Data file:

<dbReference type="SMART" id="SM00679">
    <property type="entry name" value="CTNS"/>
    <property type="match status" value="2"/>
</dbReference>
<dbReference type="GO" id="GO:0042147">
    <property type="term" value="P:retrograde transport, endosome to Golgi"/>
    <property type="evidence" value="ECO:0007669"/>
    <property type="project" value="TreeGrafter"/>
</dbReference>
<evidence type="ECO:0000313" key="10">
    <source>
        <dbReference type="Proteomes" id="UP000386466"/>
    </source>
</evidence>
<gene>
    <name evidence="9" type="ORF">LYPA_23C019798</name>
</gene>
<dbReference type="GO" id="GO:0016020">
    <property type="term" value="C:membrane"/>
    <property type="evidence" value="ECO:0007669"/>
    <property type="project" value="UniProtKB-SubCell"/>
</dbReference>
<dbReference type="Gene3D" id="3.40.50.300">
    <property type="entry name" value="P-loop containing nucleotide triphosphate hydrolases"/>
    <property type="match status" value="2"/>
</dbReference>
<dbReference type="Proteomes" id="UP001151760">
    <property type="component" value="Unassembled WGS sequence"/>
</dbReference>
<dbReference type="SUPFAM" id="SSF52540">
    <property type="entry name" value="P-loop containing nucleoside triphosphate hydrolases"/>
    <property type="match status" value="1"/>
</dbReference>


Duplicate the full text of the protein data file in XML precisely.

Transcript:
<dbReference type="SMART" id="SM00679">
    <property type="entry name" value="CTNS"/>
    <property type="match status" value="2"/>
</dbReference>
<dbReference type="GO" id="GO:0042147">
    <property type="term" value="P:retrograde transport, endosome to Golgi"/>
    <property type="evidence" value="ECO:0007669"/>
    <property type="project" value="TreeGrafter"/>
</dbReference>
<evidence type="ECO:0000313" key="10">
    <source>
        <dbReference type="Proteomes" id="UP000386466"/>
    </source>
</evidence>
<gene>
    <name evidence="9" type="ORF">LYPA_23C019798</name>
</gene>
<dbReference type="GO" id="GO:0016020">
    <property type="term" value="C:membrane"/>
    <property type="evidence" value="ECO:0007669"/>
    <property type="project" value="UniProtKB-SubCell"/>
</dbReference>
<dbReference type="Gene3D" id="3.40.50.300">
    <property type="entry name" value="P-loop containing nucleotide triphosphate hydrolases"/>
    <property type="match status" value="2"/>
</dbReference>
<dbReference type="Proteomes" id="UP001151760">
    <property type="component" value="Unassembled WGS sequence"/>
</dbReference>
<dbReference type="SUPFAM" id="SSF52540">
    <property type="entry name" value="P-loop containing nucleoside triphosphate hydrolases"/>
    <property type="match status" value="1"/>
</dbReference>